By Tom Grandy
Over my relatively long life I have learned a few things. Some things were learned by reading, or through training, while many others were learned via real life experiences. However, looking back, it seems like many of the true-life lessons were acquired by watching other individuals do things the wrong way. This was one of those situations.
Do you ever get that feeling of impending doom? My wife and I get that feeling every time there is a need for a plumbing repair. Yes, all the technical parts of the needed repairs are normally outstanding, performed by techs with lots of experience. It is the customer service side that we dread. It was a relatively simple call. We wanted the inside of our three toilets replaced. The call was made, service was scheduled, and the tech showed up on time.
Like most home repairs we have had performed, I stuck with the tech, for a number of reasons. First, I like the accountability side. Watching the tech work let’s him, or her, know I am concerned and want to be sure no time is wasted. If a question should arise, I am there to answer it. Yes, it can make the tech a bit nervous but hey, I am the customer, so I am always right, correct? This is a bit more important with our plumber since they refuse to switch to flat rate pricing (I have had numerous conversations with the owner, but so far he won’t budge) so we are charged time and material. Every minute spent on the job costs me money, even travel and picking up parts. Secondly, I like to learn. Sometimes I can watch the repair and perhaps make it myself if the same repair were to occur in the future. However, the main reason I watch is to gain material for one of these articles. There is always something that takes place, good or bad, that provides great content for an article. This repair did not disappoint. I am about to share with you a real-life situation that actually occurred during the call…with me watching. Read and learn, what NOT to do.
We were the first call of the day. The CSR called to tell us the tech was on the way. That part was good, except for my internal grumbling at having to pay for his travel time from the shop, roughly 30 minutes away, until he arrived at the house. To keep from rambling too much the problems I experienced, I will simply use bullet points below:
- Blocked the driveway – When I heard the knock at the door I glanced at the driveway. You guessed it; his van was parked right in the middle. Now that would normally not be a big deal, unless my wife wanted to go somewhere, as she always parks her car in the garage. The good news was that her car was not in the garage. The bad news was that she had already left to run an errand. Yes, you are correct, she returned to the house, during the repair, and was forced to park on the street. She was not a happy camper.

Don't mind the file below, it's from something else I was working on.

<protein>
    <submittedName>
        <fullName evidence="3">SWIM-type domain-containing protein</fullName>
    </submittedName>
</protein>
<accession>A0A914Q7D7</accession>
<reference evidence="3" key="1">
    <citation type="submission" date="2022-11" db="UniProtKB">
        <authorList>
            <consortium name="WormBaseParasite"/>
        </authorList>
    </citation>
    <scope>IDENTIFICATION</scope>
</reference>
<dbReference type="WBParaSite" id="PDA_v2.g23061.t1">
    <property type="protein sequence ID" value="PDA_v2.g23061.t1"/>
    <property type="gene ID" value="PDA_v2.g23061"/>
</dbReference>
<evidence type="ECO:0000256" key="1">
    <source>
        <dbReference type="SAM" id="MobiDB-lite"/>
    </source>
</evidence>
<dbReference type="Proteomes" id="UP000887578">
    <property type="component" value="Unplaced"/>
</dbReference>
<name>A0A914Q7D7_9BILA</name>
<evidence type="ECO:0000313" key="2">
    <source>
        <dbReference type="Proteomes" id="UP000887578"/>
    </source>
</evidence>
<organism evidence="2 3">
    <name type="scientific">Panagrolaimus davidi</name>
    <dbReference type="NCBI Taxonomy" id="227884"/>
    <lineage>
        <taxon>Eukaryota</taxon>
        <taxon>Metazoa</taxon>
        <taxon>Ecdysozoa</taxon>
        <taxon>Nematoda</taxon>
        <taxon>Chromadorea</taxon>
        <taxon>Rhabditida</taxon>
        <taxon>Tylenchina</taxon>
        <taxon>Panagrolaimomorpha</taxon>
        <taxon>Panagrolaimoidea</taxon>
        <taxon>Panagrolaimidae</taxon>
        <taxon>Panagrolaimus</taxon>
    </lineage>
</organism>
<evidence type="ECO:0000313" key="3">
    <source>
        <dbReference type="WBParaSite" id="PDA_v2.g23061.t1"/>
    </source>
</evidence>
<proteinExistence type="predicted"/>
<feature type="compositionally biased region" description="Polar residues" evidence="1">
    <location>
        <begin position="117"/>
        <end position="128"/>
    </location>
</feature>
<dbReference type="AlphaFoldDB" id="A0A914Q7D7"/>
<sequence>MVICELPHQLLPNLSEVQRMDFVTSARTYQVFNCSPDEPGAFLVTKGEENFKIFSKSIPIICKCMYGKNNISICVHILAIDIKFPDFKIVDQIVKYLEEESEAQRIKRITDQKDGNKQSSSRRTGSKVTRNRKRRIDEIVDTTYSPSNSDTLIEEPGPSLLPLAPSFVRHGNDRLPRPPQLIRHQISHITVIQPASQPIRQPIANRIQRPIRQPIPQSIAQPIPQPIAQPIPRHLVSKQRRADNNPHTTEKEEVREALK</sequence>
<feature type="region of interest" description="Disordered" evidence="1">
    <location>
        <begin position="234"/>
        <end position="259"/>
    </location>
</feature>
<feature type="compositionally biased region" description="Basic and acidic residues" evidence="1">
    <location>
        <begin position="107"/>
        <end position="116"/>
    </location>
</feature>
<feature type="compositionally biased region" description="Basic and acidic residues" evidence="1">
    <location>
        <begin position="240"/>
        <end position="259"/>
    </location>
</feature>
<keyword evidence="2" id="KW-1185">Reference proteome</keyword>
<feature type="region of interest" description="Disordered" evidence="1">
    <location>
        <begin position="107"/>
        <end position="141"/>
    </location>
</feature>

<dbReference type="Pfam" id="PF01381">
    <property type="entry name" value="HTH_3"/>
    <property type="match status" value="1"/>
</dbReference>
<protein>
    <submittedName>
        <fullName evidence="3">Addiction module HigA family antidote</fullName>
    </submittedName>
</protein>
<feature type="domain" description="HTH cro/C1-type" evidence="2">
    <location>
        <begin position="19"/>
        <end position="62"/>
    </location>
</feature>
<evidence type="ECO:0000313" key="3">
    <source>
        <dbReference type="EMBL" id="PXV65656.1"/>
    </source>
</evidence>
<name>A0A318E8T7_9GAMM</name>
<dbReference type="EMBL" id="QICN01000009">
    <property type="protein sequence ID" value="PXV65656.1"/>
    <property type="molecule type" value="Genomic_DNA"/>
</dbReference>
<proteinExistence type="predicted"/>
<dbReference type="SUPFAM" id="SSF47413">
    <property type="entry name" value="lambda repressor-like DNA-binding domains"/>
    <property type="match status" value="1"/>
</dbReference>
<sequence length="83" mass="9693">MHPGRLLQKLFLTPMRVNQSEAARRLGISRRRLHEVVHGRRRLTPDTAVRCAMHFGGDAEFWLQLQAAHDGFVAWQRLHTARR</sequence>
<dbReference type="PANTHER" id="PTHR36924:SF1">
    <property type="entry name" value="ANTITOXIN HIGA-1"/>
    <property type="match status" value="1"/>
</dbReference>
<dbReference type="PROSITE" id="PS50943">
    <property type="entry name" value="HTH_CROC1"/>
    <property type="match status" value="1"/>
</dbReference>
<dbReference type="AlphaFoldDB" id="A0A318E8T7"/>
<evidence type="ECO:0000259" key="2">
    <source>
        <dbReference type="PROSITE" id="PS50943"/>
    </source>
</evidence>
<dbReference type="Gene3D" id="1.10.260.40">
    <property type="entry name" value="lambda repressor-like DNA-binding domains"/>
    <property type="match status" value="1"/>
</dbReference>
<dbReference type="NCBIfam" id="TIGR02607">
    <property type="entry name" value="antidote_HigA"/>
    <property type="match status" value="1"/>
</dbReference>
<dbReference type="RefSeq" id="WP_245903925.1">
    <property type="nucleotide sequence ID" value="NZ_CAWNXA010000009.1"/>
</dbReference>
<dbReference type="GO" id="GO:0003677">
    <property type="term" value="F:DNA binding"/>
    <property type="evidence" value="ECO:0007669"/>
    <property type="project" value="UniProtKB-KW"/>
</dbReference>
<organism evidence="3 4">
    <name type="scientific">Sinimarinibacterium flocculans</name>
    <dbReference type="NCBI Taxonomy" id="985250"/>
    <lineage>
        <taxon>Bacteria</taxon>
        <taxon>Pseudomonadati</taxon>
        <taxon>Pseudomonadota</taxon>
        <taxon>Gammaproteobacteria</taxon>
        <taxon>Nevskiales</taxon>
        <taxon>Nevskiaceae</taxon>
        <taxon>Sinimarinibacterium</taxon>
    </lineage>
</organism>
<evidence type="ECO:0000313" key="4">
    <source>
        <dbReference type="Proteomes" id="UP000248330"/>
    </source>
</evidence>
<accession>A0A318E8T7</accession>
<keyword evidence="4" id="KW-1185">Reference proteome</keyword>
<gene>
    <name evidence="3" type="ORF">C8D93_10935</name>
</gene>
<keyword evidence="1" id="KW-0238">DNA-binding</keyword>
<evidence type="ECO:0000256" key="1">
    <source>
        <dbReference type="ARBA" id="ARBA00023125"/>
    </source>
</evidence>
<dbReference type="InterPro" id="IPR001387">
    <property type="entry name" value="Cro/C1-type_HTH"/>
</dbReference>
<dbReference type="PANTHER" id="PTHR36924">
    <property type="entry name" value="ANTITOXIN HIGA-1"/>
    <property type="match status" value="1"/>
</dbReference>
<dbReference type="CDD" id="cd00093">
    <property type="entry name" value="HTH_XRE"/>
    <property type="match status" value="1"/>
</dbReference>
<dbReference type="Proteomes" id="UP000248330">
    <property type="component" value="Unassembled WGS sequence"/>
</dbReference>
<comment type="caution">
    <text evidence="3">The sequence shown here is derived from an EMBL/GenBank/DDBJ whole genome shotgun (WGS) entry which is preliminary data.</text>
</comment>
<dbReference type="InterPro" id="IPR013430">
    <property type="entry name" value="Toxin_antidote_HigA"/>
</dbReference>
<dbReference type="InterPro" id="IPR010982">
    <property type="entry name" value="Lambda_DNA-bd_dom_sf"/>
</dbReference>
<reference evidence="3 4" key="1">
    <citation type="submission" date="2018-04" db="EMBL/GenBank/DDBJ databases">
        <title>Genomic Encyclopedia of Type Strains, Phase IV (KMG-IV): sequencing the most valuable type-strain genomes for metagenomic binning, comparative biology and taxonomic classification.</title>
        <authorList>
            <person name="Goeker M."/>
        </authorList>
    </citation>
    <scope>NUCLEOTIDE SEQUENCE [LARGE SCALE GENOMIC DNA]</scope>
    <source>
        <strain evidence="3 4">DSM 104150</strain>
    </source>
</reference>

Tip #1: Either park on the street or at least, request permission to park in the driveway. Blocking the driveway irritates the customer.
- He wanted to use the front door – My wife keeps an exceptionally clean house. Entering through the front door would cause the tech to walk on the carpets, which then would generally require vacuuming after the tech left our home. We will cover clean up a bit later. However, if he entered through the garage he would be walking on tile floor, which would be much easier to clean, if were it necessary…it was. My wife suggested we open the garage door so when he arrived he would notice and come in that way. Sure enough, he knocked on the garage door. Victory! Well sort of. It wasn’t long before he REQUESTED to use the front door as it was a bit closer to his truck, which you will remember was parked in the middle of our driveway. I was polite and simply suggested he use the garage entrance. I didn’t even fuss at him for the request, at least not on the outside.
Hint #2: If it’s not obvious which door to come in and out of (multiple times during the call) then ask the homeowner what their preference is.
- No Drop Cloth – He apparently failed Tech Customer Service Training 101. He did not bring in a drop cloth to wipe his feet on during his numerous trips back and forth to the truck. I am not sure which was worse. Option one, which was not using a drop cloth at all or option two. Option two is the one our HVAC technician chooses to use. When he comes he brings a drop cloth, however it’s normally dirty from the past job. After entering our home, he routinely flips it out on the floor. Guess what happens. Right, the last customers dirt heads straight for my wife’s clean floor! She is not a happy camper, nor am I, with either of these options.
Hint #3: Bring “clean” drop cloths and use them. When this is done, lesson one in Customer Service 101 will have been accomplished.
- No Shoe Covers – Yes, I understand that some jobs are performed in less than clean conditions. Mud gets left on shoes and grass gets picked up from the yard (when the tech walks in the grass rather than walking on the sidewalk or driveway). The industry has found a solution for that. They are called shoe covers. My tech apparently did not attend that class either. Over a period of nearly two hours, walking upstairs to one bathroom, back and forth to the main level bathroom, and downstairs to the basement bathroom, he wore no shoe covers. It wasn’t hard to track where he had been, just follow the mud on the floor and carpet. This process did not create joy or happiness for me or my wife.
Hint #4: Wear shoe covers. Show respect for the customer’s home. They are not expensive and they at least give the perception of caring about the customer’s home.
The length of most articles is supposed to be roughly a thousand words. With that in mind, we will cover the remaining 10 Customer Irritating Situations that occurred during the call in Part 2 of this article. Stay tuned for next month’s edition!
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